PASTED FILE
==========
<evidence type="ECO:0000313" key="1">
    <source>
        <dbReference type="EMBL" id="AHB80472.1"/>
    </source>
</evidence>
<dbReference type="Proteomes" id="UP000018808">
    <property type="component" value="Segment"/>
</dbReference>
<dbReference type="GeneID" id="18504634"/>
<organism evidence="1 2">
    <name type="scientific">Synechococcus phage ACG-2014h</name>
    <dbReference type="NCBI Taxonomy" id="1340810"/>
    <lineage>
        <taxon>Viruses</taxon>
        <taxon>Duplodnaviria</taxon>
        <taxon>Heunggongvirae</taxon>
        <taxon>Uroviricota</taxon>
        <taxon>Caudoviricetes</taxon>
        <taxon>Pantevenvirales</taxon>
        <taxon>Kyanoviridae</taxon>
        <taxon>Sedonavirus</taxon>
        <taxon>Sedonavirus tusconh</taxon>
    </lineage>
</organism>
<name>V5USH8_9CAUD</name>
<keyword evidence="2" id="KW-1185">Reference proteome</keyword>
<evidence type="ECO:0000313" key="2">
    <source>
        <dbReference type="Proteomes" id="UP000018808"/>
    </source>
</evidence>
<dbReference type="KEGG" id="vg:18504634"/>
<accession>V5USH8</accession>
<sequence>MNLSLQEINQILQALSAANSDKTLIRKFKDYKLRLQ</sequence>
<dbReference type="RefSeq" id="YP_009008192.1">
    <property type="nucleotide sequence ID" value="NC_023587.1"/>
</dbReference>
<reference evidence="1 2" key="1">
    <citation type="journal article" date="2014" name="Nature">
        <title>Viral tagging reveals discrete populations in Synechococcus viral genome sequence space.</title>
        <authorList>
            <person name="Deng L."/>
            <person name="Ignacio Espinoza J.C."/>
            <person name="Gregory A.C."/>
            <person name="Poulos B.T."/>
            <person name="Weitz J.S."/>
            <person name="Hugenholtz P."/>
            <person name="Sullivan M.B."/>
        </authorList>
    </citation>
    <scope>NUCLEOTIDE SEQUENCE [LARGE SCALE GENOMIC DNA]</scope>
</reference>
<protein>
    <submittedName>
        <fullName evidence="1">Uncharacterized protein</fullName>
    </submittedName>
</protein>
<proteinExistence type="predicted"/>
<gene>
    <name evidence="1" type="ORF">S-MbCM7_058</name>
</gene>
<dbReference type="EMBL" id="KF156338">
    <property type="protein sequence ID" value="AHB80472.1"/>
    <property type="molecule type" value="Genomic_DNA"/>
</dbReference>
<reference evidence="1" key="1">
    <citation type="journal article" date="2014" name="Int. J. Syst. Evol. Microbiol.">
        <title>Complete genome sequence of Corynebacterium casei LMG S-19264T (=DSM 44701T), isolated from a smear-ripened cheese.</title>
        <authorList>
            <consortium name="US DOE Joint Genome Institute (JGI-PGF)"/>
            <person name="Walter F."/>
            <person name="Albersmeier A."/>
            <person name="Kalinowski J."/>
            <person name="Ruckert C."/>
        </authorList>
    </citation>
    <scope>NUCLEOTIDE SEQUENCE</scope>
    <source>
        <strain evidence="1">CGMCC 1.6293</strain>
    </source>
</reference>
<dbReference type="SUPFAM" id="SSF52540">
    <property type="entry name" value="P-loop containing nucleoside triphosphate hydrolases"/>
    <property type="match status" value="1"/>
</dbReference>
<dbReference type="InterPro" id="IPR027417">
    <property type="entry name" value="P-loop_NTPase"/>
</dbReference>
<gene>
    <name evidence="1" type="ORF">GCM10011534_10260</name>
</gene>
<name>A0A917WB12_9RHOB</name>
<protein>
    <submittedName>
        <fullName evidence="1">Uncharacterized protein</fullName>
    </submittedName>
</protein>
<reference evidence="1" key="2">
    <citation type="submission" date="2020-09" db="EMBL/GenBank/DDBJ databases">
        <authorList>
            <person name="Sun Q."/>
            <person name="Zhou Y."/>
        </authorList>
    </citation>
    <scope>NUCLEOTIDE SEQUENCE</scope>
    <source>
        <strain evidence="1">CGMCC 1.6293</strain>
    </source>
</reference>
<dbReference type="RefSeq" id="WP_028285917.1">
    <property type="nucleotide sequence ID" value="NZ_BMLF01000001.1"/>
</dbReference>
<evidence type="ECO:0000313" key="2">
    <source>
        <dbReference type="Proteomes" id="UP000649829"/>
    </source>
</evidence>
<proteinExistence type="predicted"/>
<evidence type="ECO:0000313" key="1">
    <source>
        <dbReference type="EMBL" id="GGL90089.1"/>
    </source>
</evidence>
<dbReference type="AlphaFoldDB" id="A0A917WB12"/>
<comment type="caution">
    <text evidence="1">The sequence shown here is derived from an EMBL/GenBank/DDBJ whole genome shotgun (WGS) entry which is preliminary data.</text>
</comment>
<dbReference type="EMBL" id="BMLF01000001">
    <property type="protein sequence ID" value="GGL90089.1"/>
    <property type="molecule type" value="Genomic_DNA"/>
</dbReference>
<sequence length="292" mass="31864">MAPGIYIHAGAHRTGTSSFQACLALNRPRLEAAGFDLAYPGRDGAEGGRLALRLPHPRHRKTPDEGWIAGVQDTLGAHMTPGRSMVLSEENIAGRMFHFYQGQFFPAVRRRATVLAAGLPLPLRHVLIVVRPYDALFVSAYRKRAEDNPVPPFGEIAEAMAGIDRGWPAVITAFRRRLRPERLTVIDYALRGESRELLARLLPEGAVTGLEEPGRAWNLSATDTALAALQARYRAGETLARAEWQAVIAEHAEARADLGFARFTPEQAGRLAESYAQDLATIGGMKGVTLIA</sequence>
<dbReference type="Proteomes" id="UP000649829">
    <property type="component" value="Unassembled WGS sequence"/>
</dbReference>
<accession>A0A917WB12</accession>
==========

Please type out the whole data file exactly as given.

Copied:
<evidence type="ECO:0000313" key="1">
    <source>
        <dbReference type="EMBL" id="AHB80472.1"/>
    </source>
</evidence>
<dbReference type="Proteomes" id="UP000018808">
    <property type="component" value="Segment"/>
</dbReference>
<dbReference type="GeneID" id="18504634"/>
<organism evidence="1 2">
    <name type="scientific">Synechococcus phage ACG-2014h</name>
    <dbReference type="NCBI Taxonomy" id="1340810"/>
    <lineage>
        <taxon>Viruses</taxon>
        <taxon>Duplodnaviria</taxon>
        <taxon>Heunggongvirae</taxon>
        <taxon>Uroviricota</taxon>
        <taxon>Caudoviricetes</taxon>
        <taxon>Pantevenvirales</taxon>
        <taxon>Kyanoviridae</taxon>
        <taxon>Sedonavirus</taxon>
        <taxon>Sedonavirus tusconh</taxon>
    </lineage>
</organism>
<name>V5USH8_9CAUD</name>
<keyword evidence="2" id="KW-1185">Reference proteome</keyword>
<evidence type="ECO:0000313" key="2">
    <source>
        <dbReference type="Proteomes" id="UP000018808"/>
    </source>
</evidence>
<dbReference type="KEGG" id="vg:18504634"/>
<accession>V5USH8</accession>
<sequence>MNLSLQEINQILQALSAANSDKTLIRKFKDYKLRLQ</sequence>
<dbReference type="RefSeq" id="YP_009008192.1">
    <property type="nucleotide sequence ID" value="NC_023587.1"/>
</dbReference>
<reference evidence="1 2" key="1">
    <citation type="journal article" date="2014" name="Nature">
        <title>Viral tagging reveals discrete populations in Synechococcus viral genome sequence space.</title>
        <authorList>
            <person name="Deng L."/>
            <person name="Ignacio Espinoza J.C."/>
            <person name="Gregory A.C."/>
            <person name="Poulos B.T."/>
            <person name="Weitz J.S."/>
            <person name="Hugenholtz P."/>
            <person name="Sullivan M.B."/>
        </authorList>
    </citation>
    <scope>NUCLEOTIDE SEQUENCE [LARGE SCALE GENOMIC DNA]</scope>
</reference>
<protein>
    <submittedName>
        <fullName evidence="1">Uncharacterized protein</fullName>
    </submittedName>
</protein>
<proteinExistence type="predicted"/>
<gene>
    <name evidence="1" type="ORF">S-MbCM7_058</name>
</gene>
<dbReference type="EMBL" id="KF156338">
    <property type="protein sequence ID" value="AHB80472.1"/>
    <property type="molecule type" value="Genomic_DNA"/>
</dbReference>
<reference evidence="1" key="1">
    <citation type="journal article" date="2014" name="Int. J. Syst. Evol. Microbiol.">
        <title>Complete genome sequence of Corynebacterium casei LMG S-19264T (=DSM 44701T), isolated from a smear-ripened cheese.</title>
        <authorList>
            <consortium name="US DOE Joint Genome Institute (JGI-PGF)"/>
            <person name="Walter F."/>
            <person name="Albersmeier A."/>
            <person name="Kalinowski J."/>
            <person name="Ruckert C."/>
        </authorList>
    </citation>
    <scope>NUCLEOTIDE SEQUENCE</scope>
    <source>
        <strain evidence="1">CGMCC 1.6293</strain>
    </source>
</reference>
<dbReference type="SUPFAM" id="SSF52540">
    <property type="entry name" value="P-loop containing nucleoside triphosphate hydrolases"/>
    <property type="match status" value="1"/>
</dbReference>
<dbReference type="InterPro" id="IPR027417">
    <property type="entry name" value="P-loop_NTPase"/>
</dbReference>
<gene>
    <name evidence="1" type="ORF">GCM10011534_10260</name>
</gene>
<name>A0A917WB12_9RHOB</name>
<protein>
    <submittedName>
        <fullName evidence="1">Uncharacterized protein</fullName>
    </submittedName>
</protein>
<reference evidence="1" key="2">
    <citation type="submission" date="2020-09" db="EMBL/GenBank/DDBJ databases">
        <authorList>
            <person name="Sun Q."/>
            <person name="Zhou Y."/>
        </authorList>
    </citation>
    <scope>NUCLEOTIDE SEQUENCE</scope>
    <source>
        <strain evidence="1">CGMCC 1.6293</strain>
    </source>
</reference>
<dbReference type="RefSeq" id="WP_028285917.1">
    <property type="nucleotide sequence ID" value="NZ_BMLF01000001.1"/>
</dbReference>
<evidence type="ECO:0000313" key="2">
    <source>
        <dbReference type="Proteomes" id="UP000649829"/>
    </source>
</evidence>
<proteinExistence type="predicted"/>
<evidence type="ECO:0000313" key="1">
    <source>
        <dbReference type="EMBL" id="GGL90089.1"/>
    </source>
</evidence>
<dbReference type="AlphaFoldDB" id="A0A917WB12"/>
<comment type="caution">
    <text evidence="1">The sequence shown here is derived from an EMBL/GenBank/DDBJ whole genome shotgun (WGS) entry which is preliminary data.</text>
</comment>
<dbReference type="EMBL" id="BMLF01000001">
    <property type="protein sequence ID" value="GGL90089.1"/>
    <property type="molecule type" value="Genomic_DNA"/>
</dbReference>
<sequence length="292" mass="31864">MAPGIYIHAGAHRTGTSSFQACLALNRPRLEAAGFDLAYPGRDGAEGGRLALRLPHPRHRKTPDEGWIAGVQDTLGAHMTPGRSMVLSEENIAGRMFHFYQGQFFPAVRRRATVLAAGLPLPLRHVLIVVRPYDALFVSAYRKRAEDNPVPPFGEIAEAMAGIDRGWPAVITAFRRRLRPERLTVIDYALRGESRELLARLLPEGAVTGLEEPGRAWNLSATDTALAALQARYRAGETLARAEWQAVIAEHAEARADLGFARFTPEQAGRLAESYAQDLATIGGMKGVTLIA</sequence>
<dbReference type="Proteomes" id="UP000649829">
    <property type="component" value="Unassembled WGS sequence"/>
</dbReference>
<accession>A0A917WB12</accession>